Gafney argues that rather than viewing eunuchs as “anachronisms,” or “relics of an ancient time and antiquated social system,
We can allow them to represent anyone who is treated as a “sexual and social outsider,” anyone who does not fit into our neatly constructed gender paradigms as neatly as we might wish.
The more I ponder this story, the more foundational it seems to me for our understanding of the Gospel, of the good news of Jesus. It strikes me as a narrative that we need to center as we seek to wrestle our faith away from the grip of colonialism, and to reclaim its liberating essence.
The book of Acts is an account of how the message about Jesus spread among Jews and Gentiles alike, how this good news brought people of all kinds together, to share a faith, to eat at a common table, to live as one body. Certainly, Acts does not gloss over the difficulty of this process of community formation. The early church navigated bitter internal disputes over money, possessions and authority. Many saints of the movement were jailed and some shared in the violent death of their founder.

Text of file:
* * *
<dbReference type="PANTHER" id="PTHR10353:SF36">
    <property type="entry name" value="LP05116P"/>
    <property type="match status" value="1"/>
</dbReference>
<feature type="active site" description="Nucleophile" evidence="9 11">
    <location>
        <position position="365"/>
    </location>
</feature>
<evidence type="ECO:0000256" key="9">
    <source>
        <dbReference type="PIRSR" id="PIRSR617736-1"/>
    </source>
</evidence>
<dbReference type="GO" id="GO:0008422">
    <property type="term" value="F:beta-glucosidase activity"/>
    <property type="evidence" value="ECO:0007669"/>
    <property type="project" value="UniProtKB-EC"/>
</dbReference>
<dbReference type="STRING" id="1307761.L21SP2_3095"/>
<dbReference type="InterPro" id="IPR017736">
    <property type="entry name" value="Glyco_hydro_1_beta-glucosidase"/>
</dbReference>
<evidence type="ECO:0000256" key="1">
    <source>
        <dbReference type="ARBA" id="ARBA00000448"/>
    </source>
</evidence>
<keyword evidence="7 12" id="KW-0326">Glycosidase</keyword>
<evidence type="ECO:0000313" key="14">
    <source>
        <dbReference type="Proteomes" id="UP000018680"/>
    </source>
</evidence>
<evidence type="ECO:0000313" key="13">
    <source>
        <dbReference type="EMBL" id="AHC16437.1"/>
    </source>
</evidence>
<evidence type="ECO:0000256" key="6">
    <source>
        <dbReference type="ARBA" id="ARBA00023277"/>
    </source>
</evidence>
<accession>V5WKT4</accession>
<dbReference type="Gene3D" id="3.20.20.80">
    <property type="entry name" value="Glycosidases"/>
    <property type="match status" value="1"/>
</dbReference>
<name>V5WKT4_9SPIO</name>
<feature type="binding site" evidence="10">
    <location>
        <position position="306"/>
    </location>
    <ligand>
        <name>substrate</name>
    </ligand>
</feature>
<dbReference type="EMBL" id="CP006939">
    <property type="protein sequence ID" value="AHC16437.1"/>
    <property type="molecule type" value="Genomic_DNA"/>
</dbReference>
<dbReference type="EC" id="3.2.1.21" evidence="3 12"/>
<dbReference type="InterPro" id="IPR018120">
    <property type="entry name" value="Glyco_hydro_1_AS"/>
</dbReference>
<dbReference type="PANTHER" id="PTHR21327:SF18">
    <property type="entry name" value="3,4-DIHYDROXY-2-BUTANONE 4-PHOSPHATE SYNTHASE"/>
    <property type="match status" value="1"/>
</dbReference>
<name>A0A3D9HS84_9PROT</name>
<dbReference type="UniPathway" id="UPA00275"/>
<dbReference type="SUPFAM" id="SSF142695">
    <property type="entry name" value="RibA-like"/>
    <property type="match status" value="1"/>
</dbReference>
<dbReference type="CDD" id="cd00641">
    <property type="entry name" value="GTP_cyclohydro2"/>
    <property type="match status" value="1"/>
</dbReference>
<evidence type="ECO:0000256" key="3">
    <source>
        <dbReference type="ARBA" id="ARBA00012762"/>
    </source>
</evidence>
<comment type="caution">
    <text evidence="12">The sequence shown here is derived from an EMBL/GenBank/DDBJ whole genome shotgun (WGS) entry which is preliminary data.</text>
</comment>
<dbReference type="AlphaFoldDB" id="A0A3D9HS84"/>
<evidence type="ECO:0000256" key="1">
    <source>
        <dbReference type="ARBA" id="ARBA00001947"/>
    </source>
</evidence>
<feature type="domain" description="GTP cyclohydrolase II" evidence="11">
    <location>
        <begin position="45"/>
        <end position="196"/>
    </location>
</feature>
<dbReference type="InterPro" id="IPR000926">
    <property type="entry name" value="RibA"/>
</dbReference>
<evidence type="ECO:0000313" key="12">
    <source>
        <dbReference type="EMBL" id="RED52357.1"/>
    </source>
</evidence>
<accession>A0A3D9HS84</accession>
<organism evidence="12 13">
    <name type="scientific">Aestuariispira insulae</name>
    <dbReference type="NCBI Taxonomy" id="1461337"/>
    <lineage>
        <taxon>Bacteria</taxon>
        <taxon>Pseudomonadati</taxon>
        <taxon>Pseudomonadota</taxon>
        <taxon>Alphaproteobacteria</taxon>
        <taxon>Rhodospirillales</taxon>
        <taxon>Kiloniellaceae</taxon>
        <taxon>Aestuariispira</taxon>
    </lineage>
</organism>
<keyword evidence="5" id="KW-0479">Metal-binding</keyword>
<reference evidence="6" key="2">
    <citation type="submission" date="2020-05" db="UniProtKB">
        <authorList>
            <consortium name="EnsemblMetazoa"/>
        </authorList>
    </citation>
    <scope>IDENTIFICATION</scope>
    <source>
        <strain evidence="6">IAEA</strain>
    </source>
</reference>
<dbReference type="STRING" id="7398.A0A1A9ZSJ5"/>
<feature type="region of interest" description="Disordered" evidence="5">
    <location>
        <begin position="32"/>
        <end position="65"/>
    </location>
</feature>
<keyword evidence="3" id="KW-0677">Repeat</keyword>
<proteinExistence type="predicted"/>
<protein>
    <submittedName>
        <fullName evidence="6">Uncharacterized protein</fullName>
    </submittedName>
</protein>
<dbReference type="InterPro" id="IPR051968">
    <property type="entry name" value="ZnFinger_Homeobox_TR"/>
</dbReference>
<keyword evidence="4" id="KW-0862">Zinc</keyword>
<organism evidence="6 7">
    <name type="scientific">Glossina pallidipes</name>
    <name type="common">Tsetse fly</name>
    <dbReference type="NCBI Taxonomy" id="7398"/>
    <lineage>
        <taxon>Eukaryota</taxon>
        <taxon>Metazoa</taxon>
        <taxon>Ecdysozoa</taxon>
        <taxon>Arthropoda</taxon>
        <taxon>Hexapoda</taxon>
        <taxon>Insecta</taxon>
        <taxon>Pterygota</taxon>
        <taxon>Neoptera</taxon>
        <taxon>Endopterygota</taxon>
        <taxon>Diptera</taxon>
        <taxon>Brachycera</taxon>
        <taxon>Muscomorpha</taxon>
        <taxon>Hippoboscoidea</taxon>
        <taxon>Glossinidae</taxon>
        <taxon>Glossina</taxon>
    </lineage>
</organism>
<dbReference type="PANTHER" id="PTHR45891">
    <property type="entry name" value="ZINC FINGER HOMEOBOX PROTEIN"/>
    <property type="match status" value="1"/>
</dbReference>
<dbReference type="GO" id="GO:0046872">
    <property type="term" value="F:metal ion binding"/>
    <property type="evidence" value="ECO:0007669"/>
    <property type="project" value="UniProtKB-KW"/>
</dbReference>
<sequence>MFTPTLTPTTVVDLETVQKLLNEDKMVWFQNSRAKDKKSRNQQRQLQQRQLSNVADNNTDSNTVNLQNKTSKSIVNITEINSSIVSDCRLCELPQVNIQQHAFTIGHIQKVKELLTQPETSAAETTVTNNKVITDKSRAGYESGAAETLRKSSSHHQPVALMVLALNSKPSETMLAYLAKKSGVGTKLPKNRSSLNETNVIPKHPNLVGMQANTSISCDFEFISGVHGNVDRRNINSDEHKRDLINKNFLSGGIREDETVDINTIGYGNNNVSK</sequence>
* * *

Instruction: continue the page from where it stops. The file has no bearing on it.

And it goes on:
Philip—the evangelist who appears to the eunuch in the wilderness—is quite a fascinating guy. We first hear of Philip in Chapter 6 of Acts. As the church grew, a controversy arose because the Greek members believed that their widows were being neglected in the community’s distribution of food. The Greeks cast blame on the Hebrews. The original twelve disciples recognized this issue for what it was: an experience of growing pains. However, as their response showed, even they didn’t fully understand the good news of Jesus they were called to proclaim. They called all the believers together and said to them: “’It is not right that we should neglect the word of God in order to wait at tables. Therefore, friends, select from among yourselves seven men of good standing, full of the Spirit and of wisdom, whom we may appoint to this task, while we, for our part, will devote ourselves to prayer and to serving the word.” Philip was among the seven men chosen to “wait tables.”